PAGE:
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History of Censorship

The new midi is... Fake Plastic Trees, by Radiohead!

Censorship is not a new issue. It has been around for centuries. Nor is it solely confined to literature. Censorship exists in Politics, Music, Art and many other areas. It is useful to consider how censorship was dealt with in the ancient world

It was taken for granted in the Greek communities of antiquity, as well as in Rome, that citizens would be formed in accordance with the character and needs of the regime. This did not preclude the emergence of strong-minded men and women, as may be seen in the stories of Homer, of Plutarch, of Tacitus, and of the Greek playwrights. Greece was notorious for its openminded approach to literature and lifestyle in general (orgies were common and beloved by both the rich and poor!). While Greece was liberal, Athens, its capital city, was even more free minded. There may be seen in the plays of an Aristophanes the kind of uninhibited discussions of politics that the Athenians were evidently accustomed to, discussions that could (in the license accorded to comedy) be couched in licentious terms not permitted in everyday discourse.

Of course, even the progressive Greeks had their limits. In the trial, conviction, and execution of Socrates in 399 BC, we see the evidence of censorship. Socrates was executed on charges that he corrupted the youth and that he did not acknowledge the gods that the city did but other new divinities of his own. This is a clear example of the damage banning books can cause. Socrates’ works were banned from the public’s eye and Philosophy was set back about one hundred years.

But this was not done behind closed doors. In Plato’s Republic, there is a clear account of a system of censorship, particularly of the arts. Not only was the worship of different Gods forbade, but certain political issues were not to be discussed under any circumstances. These Greeks, they meant business.

When England was slowly converting to a more liberal regime, many things were proposed and rejected. The most important of these, and, some may say, the most controversial of these, was the English-ed bible, translated by John Wycliffe, a good friend of the Duke of Lancaster, John of Gaunt. The English Bible was nonetheless banned by Edward II in the late 14th century. This was another example of censorship.

In the 16th century, when England converted to Protestantism (so Henry VIII could marry whomever he wanted) the English Bible was brought back in. However, there were still texts banned: during the conversion, the possession of anything related to the Vatican or the Pope was illegal. In fact, when Henry VIII wanted to get rid of his second wife, Anne Boleyn, he accused her of having been in possession of a censored book during the reformation, 4 years ago! These censoring rules were serious!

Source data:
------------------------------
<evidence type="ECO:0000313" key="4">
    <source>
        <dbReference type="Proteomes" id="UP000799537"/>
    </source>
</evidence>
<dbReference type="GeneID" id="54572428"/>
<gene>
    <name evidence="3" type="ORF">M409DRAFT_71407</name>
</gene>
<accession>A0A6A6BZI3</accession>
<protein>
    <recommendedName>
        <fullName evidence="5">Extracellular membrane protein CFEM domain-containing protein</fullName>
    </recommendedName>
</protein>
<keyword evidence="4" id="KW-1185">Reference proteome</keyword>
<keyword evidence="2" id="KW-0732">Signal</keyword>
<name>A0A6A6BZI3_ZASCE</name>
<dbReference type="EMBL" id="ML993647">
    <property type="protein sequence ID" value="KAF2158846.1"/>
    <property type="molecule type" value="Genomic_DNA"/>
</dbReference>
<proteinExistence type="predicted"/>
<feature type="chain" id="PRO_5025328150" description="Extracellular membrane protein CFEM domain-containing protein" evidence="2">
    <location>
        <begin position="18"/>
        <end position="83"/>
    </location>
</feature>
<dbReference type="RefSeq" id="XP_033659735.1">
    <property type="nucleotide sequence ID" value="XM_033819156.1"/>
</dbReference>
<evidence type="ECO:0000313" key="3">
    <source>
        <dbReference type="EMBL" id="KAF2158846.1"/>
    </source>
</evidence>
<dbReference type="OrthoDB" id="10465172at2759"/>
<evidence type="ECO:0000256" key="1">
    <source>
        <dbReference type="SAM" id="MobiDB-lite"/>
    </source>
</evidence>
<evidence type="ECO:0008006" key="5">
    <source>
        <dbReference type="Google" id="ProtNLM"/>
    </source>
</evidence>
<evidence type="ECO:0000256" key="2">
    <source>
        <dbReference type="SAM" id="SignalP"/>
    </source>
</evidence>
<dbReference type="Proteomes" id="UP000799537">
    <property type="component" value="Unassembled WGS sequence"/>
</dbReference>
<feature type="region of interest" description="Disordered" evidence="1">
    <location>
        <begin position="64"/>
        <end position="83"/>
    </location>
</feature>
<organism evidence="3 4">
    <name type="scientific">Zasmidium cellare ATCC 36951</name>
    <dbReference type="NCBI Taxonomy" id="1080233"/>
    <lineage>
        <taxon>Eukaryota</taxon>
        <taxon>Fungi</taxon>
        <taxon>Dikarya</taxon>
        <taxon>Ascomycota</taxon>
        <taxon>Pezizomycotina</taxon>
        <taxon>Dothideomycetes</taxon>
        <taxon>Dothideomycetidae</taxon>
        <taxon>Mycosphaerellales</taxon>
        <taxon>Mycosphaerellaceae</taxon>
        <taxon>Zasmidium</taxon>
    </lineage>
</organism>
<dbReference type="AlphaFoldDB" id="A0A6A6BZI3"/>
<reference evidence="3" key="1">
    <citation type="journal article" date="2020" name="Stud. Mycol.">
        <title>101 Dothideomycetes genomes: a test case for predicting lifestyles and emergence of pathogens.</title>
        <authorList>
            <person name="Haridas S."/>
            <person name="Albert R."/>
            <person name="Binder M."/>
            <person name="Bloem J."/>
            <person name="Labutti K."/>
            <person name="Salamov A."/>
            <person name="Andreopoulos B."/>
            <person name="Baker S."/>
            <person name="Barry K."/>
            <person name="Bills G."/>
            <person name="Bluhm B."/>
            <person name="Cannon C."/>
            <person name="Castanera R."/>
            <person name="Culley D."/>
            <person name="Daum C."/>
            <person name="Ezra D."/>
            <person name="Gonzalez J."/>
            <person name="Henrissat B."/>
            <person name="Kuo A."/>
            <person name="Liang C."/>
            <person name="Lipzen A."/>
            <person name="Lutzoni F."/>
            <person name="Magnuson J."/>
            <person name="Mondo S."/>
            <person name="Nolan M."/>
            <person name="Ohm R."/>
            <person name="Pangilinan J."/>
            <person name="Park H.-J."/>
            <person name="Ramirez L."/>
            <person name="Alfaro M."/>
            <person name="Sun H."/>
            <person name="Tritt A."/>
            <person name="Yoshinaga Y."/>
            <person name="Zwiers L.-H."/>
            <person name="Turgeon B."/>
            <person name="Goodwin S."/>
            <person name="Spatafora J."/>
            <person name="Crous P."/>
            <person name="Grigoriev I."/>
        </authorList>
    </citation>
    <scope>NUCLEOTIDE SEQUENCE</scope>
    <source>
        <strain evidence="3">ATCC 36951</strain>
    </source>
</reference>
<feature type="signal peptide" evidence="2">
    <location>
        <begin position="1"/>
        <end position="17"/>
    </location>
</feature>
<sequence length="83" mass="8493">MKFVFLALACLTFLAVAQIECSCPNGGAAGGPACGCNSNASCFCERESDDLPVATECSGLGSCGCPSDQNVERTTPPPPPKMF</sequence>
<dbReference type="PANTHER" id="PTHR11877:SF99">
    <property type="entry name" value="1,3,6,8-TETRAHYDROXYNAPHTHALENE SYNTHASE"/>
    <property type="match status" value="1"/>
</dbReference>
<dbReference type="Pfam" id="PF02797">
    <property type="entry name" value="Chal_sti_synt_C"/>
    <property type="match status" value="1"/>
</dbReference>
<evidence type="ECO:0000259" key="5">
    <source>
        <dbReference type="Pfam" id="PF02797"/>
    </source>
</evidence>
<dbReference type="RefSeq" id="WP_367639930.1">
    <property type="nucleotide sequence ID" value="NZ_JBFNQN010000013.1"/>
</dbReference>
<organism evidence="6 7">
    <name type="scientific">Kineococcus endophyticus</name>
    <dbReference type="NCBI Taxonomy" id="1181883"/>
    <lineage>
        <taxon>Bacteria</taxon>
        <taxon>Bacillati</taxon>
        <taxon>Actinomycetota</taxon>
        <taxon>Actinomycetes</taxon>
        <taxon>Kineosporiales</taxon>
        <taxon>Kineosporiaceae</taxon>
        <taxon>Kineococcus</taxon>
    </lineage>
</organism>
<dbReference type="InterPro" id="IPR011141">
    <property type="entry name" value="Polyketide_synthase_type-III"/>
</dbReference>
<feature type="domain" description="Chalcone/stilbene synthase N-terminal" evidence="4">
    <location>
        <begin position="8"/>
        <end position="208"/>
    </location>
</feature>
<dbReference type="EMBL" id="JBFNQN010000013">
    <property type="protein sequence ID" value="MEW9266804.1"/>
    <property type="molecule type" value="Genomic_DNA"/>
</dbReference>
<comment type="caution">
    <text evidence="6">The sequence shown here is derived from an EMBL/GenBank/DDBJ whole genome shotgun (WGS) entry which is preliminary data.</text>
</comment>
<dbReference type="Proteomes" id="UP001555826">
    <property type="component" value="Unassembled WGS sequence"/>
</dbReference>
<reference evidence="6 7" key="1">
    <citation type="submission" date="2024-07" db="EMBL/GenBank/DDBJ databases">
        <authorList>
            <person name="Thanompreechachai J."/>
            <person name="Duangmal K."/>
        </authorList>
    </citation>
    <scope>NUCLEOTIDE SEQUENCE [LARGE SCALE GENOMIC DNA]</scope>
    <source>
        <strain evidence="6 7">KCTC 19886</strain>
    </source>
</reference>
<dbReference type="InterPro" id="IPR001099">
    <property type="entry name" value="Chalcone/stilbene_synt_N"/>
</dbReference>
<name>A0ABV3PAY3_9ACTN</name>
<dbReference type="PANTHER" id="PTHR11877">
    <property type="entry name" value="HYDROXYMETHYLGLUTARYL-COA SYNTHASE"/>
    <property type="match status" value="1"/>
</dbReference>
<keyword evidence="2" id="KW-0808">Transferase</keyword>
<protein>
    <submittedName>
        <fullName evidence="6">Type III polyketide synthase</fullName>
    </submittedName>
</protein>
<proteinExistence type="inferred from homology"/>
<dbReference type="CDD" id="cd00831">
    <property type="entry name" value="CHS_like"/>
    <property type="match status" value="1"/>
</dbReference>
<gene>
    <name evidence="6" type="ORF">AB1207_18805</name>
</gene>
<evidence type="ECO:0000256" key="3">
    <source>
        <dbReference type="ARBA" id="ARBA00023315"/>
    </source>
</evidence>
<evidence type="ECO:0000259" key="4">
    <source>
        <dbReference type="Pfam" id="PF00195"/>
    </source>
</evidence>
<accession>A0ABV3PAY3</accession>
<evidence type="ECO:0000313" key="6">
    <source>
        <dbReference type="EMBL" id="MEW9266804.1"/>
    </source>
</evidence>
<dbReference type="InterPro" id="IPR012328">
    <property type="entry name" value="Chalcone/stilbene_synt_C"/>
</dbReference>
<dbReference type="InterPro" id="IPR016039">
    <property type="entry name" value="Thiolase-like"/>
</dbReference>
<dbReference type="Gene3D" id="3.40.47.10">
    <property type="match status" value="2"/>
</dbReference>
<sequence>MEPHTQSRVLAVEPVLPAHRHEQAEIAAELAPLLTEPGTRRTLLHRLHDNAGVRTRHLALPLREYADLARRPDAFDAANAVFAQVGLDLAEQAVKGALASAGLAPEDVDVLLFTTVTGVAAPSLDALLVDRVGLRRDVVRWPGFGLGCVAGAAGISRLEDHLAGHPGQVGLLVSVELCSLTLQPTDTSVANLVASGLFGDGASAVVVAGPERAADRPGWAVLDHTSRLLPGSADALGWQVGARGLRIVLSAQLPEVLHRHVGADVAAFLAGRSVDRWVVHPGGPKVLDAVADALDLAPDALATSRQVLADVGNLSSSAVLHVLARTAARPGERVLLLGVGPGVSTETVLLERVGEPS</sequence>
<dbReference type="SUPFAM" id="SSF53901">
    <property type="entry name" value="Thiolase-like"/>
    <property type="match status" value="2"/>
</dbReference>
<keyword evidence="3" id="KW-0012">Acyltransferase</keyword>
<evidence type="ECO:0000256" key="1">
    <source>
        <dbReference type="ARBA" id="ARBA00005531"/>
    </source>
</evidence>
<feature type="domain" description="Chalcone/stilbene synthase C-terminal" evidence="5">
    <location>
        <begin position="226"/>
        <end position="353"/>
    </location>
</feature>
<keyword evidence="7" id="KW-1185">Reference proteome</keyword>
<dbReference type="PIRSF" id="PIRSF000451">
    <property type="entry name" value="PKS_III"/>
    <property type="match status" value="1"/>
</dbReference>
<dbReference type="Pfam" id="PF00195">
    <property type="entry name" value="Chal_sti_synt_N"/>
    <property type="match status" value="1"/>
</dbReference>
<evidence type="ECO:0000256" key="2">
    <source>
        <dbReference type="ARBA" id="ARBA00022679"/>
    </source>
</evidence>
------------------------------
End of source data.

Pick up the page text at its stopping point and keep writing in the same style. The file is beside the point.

Censorship of literary works continues today. The most recent controversy is one concerning literary craze Harry Potter. The Potter books, which are written for the young adult/teen market, deal with sorcery and magic. The hero is a wizard who knows spells and fights dragons and such. Some fundamentalist Christian groups are trying to ban the Potter books, saying that they encourage witchcraft. (Interestingly, these same people who are so adamant about their own religious beliefs seem to disregard the fact that Wicca is a legitimate religion. They seem to be caught in the somewhat 18th century belief that Witchcraft is evil and satanic, regardless of the emphasis on karma, justice and kindness that rebounds in the religion.)

No one has yet been successful in banning the Potter books, but there are still active efforts all over the place. None of these people have cared to ask Christians who actually read and enjoy the books what they think. As our good friend Becky, whose father is a Lutheran Minister, says, "They’re fiction! Anyone who takes them literally has some problems!"

In the long and colourful history of censorship, many of what we today call classics have been the subjects of burnings or bannings. The Nazis were notorious for their book burnings, provoking Heinrich Heine to pronouce famously, "Where they have burned books, they will end in burning human beings." And he was right. How a man could predict the terrifying ovens of Auchwitz in 1933 is unknown, but this quote shows one thing: censorship is not so much about the books as it is about control. The Nazis may have thought that they were only burning books, but it went further than that: they were burning freedom of thought.

Sadly, censorship in today’s literary world is all too common. Some works that have been banned or have come very close to being banned are: Lady Chatterly’s Lover, To Kill A Mockingbird, The Satanic Verses, Of Mice and Men, Anne Frank’s Diary, Huck Finn, The Grapes of Wrath, the Harry Potter series, An Ideal Husband, The Canterbury Tales, Catcher in the Rye, The Bell Jar and all of Shakespeare’s, Marlowe’s, Wilde’s and even Blake’s verse.

We hope this history has made you think about what we’ve verged on in the past and made you pause and wonder about whether we will change in the future.

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